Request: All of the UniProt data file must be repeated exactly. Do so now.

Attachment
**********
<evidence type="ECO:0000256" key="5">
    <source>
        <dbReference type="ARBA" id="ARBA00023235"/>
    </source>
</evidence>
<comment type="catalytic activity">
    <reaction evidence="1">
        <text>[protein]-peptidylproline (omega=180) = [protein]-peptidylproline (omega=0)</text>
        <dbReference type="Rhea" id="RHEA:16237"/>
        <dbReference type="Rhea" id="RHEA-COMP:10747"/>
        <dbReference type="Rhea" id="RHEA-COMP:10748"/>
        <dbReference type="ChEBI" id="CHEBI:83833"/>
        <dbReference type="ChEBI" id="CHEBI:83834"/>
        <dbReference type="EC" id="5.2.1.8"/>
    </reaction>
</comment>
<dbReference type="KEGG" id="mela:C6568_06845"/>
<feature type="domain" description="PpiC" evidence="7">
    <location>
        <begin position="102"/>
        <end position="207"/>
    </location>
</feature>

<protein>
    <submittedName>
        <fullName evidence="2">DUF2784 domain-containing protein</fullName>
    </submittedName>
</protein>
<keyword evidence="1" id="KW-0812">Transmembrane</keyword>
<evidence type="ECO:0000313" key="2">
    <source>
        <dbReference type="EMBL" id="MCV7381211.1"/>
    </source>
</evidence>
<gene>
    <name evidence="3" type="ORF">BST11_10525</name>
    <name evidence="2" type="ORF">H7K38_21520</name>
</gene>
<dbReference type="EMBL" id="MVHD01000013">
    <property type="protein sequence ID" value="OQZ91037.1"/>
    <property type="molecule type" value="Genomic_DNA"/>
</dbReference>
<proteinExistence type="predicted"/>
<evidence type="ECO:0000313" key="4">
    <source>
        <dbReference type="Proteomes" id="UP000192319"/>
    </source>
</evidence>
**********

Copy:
<evidence type="ECO:0000256" key="5">
    <source>
        <dbReference type="ARBA" id="ARBA00023235"/>
    </source>
</evidence>
<comment type="catalytic activity">
    <reaction evidence="1">
        <text>[protein]-peptidylproline (omega=180) = [protein]-peptidylproline (omega=0)</text>
        <dbReference type="Rhea" id="RHEA:16237"/>
        <dbReference type="Rhea" id="RHEA-COMP:10747"/>
        <dbReference type="Rhea" id="RHEA-COMP:10748"/>
        <dbReference type="ChEBI" id="CHEBI:83833"/>
        <dbReference type="ChEBI" id="CHEBI:83834"/>
        <dbReference type="EC" id="5.2.1.8"/>
    </reaction>
</comment>
<dbReference type="KEGG" id="mela:C6568_06845"/>
<feature type="domain" description="PpiC" evidence="7">
    <location>
        <begin position="102"/>
        <end position="207"/>
    </location>
</feature>

<protein>
    <submittedName>
        <fullName evidence="2">DUF2784 domain-containing protein</fullName>
    </submittedName>
</protein>
<keyword evidence="1" id="KW-0812">Transmembrane</keyword>
<evidence type="ECO:0000313" key="2">
    <source>
        <dbReference type="EMBL" id="MCV7381211.1"/>
    </source>
</evidence>
<gene>
    <name evidence="3" type="ORF">BST11_10525</name>
    <name evidence="2" type="ORF">H7K38_21520</name>
</gene>
<dbReference type="EMBL" id="MVHD01000013">
    <property type="protein sequence ID" value="OQZ91037.1"/>
    <property type="molecule type" value="Genomic_DNA"/>
</dbReference>
<proteinExistence type="predicted"/>
<evidence type="ECO:0000313" key="4">
    <source>
        <dbReference type="Proteomes" id="UP000192319"/>
    </source>
</evidence>